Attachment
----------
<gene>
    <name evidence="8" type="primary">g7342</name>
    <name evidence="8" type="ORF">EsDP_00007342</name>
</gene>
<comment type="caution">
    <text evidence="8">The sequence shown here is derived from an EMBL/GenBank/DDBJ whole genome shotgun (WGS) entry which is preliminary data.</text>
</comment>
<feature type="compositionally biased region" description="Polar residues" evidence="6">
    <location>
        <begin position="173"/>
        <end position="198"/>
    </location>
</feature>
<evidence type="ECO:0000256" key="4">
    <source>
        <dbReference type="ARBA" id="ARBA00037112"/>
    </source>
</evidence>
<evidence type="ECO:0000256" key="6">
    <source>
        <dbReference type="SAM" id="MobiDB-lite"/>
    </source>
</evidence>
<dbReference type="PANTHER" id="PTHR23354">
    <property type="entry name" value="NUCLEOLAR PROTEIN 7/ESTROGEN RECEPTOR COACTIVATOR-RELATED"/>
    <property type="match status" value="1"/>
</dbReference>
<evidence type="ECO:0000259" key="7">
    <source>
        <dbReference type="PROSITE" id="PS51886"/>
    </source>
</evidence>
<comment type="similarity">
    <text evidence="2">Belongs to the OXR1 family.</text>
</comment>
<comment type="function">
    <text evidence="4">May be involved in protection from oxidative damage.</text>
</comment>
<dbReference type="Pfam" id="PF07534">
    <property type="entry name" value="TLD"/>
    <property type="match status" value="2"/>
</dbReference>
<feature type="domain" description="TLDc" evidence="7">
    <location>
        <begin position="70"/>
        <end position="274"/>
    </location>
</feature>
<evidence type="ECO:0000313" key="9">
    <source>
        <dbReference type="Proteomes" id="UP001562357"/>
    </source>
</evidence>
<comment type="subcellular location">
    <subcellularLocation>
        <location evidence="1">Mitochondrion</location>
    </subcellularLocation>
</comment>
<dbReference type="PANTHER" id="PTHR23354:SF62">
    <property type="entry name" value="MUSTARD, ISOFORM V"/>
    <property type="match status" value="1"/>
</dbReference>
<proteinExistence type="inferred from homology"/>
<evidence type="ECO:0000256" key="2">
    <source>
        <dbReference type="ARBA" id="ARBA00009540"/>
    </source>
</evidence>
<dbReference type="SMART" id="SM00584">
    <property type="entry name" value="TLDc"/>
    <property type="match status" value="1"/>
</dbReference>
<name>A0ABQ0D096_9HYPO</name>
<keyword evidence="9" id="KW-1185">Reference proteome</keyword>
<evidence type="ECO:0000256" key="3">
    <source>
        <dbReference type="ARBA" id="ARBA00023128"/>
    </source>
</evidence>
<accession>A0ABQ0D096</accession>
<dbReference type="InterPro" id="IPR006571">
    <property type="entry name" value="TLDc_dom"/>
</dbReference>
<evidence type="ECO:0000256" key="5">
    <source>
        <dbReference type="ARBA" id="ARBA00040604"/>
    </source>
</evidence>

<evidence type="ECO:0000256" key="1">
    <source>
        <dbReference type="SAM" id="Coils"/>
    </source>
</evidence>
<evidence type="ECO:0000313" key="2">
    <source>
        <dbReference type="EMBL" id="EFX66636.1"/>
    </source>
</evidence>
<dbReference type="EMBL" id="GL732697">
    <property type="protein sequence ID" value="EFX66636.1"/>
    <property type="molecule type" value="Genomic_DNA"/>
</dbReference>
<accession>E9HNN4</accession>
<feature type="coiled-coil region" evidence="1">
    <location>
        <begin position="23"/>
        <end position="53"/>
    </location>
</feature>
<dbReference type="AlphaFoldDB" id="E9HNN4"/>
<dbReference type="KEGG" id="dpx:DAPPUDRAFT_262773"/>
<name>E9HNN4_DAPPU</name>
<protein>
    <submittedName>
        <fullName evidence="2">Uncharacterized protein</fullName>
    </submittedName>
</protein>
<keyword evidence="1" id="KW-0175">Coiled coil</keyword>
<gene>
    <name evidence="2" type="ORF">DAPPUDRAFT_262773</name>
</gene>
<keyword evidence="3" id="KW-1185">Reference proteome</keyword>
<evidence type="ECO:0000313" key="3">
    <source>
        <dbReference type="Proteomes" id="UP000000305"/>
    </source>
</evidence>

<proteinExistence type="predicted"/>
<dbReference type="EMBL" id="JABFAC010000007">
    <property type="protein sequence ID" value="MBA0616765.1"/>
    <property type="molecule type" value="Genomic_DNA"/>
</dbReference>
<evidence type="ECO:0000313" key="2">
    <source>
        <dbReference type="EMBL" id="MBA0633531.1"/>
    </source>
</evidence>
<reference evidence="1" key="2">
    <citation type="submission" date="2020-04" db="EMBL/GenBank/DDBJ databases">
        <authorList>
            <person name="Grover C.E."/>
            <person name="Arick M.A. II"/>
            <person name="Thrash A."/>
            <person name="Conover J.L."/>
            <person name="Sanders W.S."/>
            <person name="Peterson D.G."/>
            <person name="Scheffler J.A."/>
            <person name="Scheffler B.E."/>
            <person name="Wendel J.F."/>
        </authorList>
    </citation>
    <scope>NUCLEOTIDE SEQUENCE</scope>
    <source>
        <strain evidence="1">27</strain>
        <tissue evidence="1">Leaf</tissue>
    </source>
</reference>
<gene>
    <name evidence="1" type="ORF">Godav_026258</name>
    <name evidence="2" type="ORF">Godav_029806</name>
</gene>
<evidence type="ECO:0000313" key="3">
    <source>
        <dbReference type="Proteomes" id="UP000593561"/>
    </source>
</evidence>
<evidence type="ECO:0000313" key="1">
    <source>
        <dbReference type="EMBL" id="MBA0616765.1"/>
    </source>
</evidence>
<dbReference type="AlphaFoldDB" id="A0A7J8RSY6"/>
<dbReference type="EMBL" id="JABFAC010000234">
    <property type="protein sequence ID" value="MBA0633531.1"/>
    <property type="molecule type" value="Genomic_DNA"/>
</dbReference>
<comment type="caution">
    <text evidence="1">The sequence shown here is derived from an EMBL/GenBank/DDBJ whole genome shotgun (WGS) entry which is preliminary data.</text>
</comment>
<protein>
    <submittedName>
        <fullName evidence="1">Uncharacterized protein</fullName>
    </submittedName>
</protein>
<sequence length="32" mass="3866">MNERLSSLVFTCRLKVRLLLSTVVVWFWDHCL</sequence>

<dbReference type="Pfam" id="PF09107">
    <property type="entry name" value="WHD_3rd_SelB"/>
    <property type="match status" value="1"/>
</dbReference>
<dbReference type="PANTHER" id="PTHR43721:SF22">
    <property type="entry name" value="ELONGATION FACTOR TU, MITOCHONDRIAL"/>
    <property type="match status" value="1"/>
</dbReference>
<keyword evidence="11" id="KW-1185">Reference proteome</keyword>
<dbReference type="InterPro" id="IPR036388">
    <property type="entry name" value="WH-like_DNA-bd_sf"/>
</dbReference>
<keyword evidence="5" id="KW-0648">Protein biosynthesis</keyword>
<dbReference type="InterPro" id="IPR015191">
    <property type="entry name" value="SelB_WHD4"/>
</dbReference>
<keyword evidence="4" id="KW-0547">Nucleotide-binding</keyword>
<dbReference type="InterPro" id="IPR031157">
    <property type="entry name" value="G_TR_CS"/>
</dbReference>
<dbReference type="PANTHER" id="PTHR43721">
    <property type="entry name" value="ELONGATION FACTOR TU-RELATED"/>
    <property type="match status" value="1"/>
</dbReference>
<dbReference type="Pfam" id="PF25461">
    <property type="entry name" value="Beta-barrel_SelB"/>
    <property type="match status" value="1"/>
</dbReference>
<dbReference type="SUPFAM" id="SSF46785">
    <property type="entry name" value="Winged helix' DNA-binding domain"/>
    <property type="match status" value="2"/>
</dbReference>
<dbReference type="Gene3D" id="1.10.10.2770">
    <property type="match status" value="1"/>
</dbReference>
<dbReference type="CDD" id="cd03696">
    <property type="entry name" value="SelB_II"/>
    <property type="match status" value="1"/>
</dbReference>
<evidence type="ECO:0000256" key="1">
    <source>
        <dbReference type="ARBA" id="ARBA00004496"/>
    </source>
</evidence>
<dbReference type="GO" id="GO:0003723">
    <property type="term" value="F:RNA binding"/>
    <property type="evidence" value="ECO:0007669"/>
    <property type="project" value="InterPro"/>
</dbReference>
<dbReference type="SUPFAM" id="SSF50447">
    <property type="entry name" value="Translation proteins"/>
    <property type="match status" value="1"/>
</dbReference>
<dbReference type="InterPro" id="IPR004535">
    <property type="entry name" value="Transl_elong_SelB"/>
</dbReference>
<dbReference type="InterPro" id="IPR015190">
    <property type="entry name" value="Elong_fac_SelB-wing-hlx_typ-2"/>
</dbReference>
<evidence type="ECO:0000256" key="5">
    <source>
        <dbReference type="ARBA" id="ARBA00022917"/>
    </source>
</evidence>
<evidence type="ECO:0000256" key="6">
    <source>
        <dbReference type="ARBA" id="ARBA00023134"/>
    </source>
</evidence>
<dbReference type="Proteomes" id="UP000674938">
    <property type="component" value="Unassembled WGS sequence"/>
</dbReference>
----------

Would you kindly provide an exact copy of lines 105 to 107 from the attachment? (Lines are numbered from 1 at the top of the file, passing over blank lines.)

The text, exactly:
    <location>
        <begin position="23"/>
        <end position="53"/>